CAMP TAJI, Iraq -- Army fuelers serving in Iraq pumped their millionth gallon of jet fuel on Camp Taji, Oct. 2, bringing their unit's grand total to over 5 million gallons.

In seven months of deployment, their unit has already surpassed the number of gallons that an aviation brigade normally pumps over the course of a 12-month tour. This is due mostly to the fact that their unit is not a typical aviation brigade.

The Enhanced Combat Aviation Brigade, 1st Infantry Division deployed to Iraq this March in support of Operation Iraqi Freedom, and is now the Army's sole aviation brigade here. The unit is the Army's first ever enhanced aviation brigade, meaning that it has absorbed other units to become a super-brigade of sorts. As an enhanced brigade, the unit has about double the standard amount of troops and aircraft. With the increased size, the brigade also inherited an increased responsibility for logistical support.

Accordingly, the brigade is now responsible for providing fuel and armament to military helicopters across Iraq at Forward Arming and Refueling Points, or FARPs. The fueling points provide aircraft the ability to refuel and rearm in the middle of a mission. The points are strategically placed at U.S. bases around Iraq to extend the reach of aviation missions.

"We have different battalions from the brigade running the FARPs, and they all report (their numbers) to us," said Staff Sgt. LoRae Davis, the noncommissioned officer in charge of tracking the fuel. Davis is assigned to the 601st Aviation Support Battalion, the enhanced brigade's designated support asset.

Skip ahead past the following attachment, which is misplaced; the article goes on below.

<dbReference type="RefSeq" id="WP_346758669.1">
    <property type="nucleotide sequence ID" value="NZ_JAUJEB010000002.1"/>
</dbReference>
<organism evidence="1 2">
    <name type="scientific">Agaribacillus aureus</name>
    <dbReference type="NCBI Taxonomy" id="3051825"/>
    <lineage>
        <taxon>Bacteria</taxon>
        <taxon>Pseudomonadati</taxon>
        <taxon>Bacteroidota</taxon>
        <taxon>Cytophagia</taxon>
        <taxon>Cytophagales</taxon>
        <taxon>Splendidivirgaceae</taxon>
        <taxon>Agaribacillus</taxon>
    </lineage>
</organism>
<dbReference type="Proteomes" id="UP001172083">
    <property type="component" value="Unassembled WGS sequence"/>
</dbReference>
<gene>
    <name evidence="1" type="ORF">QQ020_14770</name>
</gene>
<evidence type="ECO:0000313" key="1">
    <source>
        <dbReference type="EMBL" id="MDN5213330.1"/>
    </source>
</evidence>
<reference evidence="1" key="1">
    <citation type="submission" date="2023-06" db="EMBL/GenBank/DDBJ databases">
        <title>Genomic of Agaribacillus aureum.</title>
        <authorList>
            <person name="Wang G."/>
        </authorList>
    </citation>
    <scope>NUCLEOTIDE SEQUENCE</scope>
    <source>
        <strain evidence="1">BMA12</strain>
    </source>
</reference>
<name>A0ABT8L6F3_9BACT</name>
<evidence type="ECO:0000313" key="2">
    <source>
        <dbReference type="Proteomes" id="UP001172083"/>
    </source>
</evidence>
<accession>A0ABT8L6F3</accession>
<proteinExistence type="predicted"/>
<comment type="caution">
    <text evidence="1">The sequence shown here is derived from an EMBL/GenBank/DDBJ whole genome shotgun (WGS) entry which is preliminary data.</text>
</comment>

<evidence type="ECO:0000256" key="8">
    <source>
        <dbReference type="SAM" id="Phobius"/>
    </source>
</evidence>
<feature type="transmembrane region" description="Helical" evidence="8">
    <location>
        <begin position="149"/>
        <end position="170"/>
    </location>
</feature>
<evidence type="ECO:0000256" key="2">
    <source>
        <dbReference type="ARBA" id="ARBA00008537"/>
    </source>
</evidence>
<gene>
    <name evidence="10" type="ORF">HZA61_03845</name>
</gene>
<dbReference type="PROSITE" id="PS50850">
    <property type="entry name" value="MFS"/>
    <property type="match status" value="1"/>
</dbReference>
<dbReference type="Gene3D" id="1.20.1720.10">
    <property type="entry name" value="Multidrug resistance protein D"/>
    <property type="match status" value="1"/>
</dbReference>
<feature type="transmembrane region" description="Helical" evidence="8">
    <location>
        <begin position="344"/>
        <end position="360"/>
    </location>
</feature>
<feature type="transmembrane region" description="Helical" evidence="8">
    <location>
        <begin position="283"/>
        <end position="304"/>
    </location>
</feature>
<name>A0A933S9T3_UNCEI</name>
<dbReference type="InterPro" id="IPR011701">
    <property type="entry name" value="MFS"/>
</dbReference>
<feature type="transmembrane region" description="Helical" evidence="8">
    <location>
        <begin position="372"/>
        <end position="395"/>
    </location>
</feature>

"We started taking control of additional FARPs as all the other aviation brigades left (Iraq)," said Davis. "We're able to maintain our daily missions at each location, which makes us successful across the country."

The brigade's fuelers also supervise civilian fuelers from contracted companies, who now work at several FARPs in Iraq.

The FARP on Camp Taji is run by personnel from Company A, 601st ASB. The company operates the point 24-hours a day with about 30 personnel.

Since they took over operations at the FARP this March, the company has fueled over 6,000 aircraft from several branches of the U.S. military, as well as helicopters from the Iraqi army, said Staff Sgt. Kevin Howard, a noncommissioned officer working at the fueling point. This number contributes to the brigade's total of 28,000 aircraft as of Oct. 2.

"The 1 million gallon milestone is a great point to reach without incident or injury," said Capt. Travis Peck, commander of Co. A. "We're aiming to hit somewhere around the 2 million gallon mark by the end of our deployment."

The crew on Camp Taji, along with the brigade's fueling personnel from around the country, is scheduled to hand the mission over to another aviation unit next March. The unit replacing them will be a similarly structured enhanced-brigade, and will also have control of U.S. FARPs throughout Iraq.

Page last updated Fri July 22nd, 2011 at 12:16